Guest post from Jeff Maki
Sunni Brown is a person. She is a very creative and intelligent person often mistaken for an artist. What she really is is an entrepreneur, author and Revolutionary. She spends her time organizing people and projects so they can then disorganize and disrupt things later. She’s an expert visual thinker and she also writes books. Her last book, Gamestorming, changed lives. Well, it changed her life. Her next book, The Doodle Revolution, will change yours.
1. You’ve got a new book coming out called The Doodle Revolution. What is it about and what are you trying to overthrow?
I’ve noticed that I enjoy overthrowing things for overthrowing’s sake. There’s something very healthy about taking a concept or an idea and purposely dismantling it. So The Doodle Revolution is an intentional kick in society’s pants for disregarding a major element of human learning, which is our capacity to think visually. Through my work with people all over the world, it’s become clear that we’ve lost our capacity for visual literacy. The Revolution is about getting that back. And for the record, it is not a snipe at teachers who don’t allow doodling in the classroom. Teachers were raised like we all were – in a culture that, as a general rule, ignores the contribution and application of visual language.
2. One of my favorite things about my job is that I get to work with amazing artistic people, but I can’t draw worth a crap. Is doodling and visual recording for a guy like me?
Doodling, my dear, is particularly helpful for people who can’t draw worth a crap. Doodling is instinctive. It’s user-friendly. It’s practically free. And yet it unleashes cognitive powers that even Professor Xavier would envy. My message is that we’ve got to eliminate this notion that “drawing” requires some kind of precious, rare talent. It’s preposterous. Drawing and sketching are about knowing and understanding the world around us. And anyone with hands and eyes should have access to that. For that matter, so should people with no hands and eyes! I myself have questionable artistic talents and I don’t give a damn, because I use visual language to THINK, not to make something pretty (not that there’s anything wrong with pretty).
3. I understand you’re also really into gaming mechanics and how they can affect brands. There are a lot of 100-year-old brands out there that are still slow to accept that we’re in a new millennium. Any advice on giving them the nudge they need to get on board?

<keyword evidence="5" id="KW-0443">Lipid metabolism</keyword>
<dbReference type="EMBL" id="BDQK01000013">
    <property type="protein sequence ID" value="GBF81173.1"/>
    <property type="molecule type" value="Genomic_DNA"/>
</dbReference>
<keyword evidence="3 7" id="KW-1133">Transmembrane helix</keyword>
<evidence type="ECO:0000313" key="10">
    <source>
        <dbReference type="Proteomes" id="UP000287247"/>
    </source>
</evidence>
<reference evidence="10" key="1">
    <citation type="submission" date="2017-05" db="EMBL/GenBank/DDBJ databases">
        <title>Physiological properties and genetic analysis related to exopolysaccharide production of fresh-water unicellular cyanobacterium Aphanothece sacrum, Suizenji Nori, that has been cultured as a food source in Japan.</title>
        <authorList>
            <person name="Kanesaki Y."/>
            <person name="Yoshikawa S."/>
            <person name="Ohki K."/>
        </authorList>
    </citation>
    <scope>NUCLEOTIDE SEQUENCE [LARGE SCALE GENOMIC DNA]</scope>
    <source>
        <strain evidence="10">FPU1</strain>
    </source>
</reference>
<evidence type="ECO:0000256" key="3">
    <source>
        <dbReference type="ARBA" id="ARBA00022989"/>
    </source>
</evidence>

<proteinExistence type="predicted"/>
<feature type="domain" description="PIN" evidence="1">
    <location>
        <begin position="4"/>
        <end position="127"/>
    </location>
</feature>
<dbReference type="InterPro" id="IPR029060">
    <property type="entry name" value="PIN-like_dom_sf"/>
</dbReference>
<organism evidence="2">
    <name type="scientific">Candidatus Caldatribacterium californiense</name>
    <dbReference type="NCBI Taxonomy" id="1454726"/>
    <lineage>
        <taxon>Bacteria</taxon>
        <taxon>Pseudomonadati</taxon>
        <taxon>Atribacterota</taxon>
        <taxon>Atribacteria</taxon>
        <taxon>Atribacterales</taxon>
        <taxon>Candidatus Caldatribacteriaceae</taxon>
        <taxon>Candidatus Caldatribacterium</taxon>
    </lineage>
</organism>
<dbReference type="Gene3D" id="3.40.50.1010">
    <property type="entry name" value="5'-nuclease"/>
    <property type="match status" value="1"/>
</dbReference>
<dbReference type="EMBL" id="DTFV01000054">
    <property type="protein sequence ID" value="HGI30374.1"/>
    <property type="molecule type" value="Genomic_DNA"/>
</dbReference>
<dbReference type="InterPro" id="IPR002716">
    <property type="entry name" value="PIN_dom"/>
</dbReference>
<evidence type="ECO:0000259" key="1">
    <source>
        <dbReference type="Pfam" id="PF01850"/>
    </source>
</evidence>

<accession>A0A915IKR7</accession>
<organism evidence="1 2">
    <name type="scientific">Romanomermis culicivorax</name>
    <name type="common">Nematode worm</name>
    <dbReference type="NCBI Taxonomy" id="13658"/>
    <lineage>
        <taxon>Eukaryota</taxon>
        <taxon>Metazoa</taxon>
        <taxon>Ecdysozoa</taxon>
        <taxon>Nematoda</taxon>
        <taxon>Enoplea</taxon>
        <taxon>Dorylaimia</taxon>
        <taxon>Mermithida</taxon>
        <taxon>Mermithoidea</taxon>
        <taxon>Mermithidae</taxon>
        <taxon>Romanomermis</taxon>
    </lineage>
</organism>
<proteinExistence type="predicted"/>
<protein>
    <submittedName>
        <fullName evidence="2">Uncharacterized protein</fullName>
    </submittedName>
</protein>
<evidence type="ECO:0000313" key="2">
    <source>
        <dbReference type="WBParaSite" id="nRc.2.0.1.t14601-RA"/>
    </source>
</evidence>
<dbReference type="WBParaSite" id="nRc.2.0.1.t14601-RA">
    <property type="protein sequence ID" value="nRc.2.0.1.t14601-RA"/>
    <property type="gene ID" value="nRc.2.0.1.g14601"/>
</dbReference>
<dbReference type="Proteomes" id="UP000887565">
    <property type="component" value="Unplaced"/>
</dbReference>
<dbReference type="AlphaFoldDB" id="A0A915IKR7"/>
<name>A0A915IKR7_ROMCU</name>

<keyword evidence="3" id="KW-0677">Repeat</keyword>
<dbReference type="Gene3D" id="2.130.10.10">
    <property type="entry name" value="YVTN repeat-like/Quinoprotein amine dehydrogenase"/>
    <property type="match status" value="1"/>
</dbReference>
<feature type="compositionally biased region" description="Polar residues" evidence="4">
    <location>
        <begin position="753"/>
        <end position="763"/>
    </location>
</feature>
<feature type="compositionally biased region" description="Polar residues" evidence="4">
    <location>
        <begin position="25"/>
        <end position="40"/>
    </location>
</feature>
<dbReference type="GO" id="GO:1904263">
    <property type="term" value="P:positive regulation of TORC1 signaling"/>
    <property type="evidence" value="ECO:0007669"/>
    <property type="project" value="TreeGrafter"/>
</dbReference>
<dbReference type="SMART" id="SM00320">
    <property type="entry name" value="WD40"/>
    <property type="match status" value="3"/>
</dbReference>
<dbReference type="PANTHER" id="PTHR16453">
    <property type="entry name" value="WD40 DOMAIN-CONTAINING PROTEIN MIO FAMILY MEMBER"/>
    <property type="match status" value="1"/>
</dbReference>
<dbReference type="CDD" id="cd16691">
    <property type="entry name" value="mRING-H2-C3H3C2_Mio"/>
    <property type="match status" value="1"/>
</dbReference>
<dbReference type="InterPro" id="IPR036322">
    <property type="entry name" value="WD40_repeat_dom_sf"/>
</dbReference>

Uh, yeah, their ass is going to get kicked in the marketplace. Stagnant brands make me nuts because they’re missing something major, which is that embracing change is an inevitable part of organizational life. Imagine trying to tackle modern warfare with a bow-and-arrow. Maybe that would be okay for Encino Man. But today’s companies need (a) a willingness to be uncomfortable and (b) games. Visual thinking and innovation games give companies really powerful tools to rethink, redesign, revive and rescue what they’re good at, or shift their focus altogether to keep up with the young upstarts. Games support change without all the extraordinary time-wasting, politics and bad ideas that often suffocate what’s possible. Give me or my team two hours with an old-school firm and I guarantee a positive outcome through the game experience.
4. You’ve spoken at TED, were named one of Fast Company’s top 100 Creatives and somehow managed to snag this spot as Take 5 With Maki’s first interview. What’s left on the Bucket List?
I’m glad you asked! Bucket List next hits:
* Changing the definition of doodling in the Oxford English Dictionary.
* Producing a large-scale, interactive public art project for the Doodle Revolution with Rob Bliss of LipDub and Paper Airplane. (Here’s hoping we can get the City of Austin to work with us.)
* Making Bruce Mau my friend since we’re on the same Advisory Board.
* Learning to make soup, particularly pozole. Oh, and getting married. My fiancé would be offended if this didn’t make the list.
5. You grew up in east Texas. How east are we talkin’ and how did growing up there influence what you do today?
We are talkin’ far to the east. Huntsville, TX is about as close to Louisiana as you can get unless you’re in Newton, which I don’t count as a city because they don’t sell my favorite flip flops there. Growing up in Huntsville had very little influence on what I do now, actually. I credit Huntsville with giving me a healthy dose of country-ness (read: a strong constitution) but it could have only influenced my work today through its absence of creative mojo. No offense to Huntsvillians, but I left as soon as possible. I suppose I had too many things to overthrow in the city.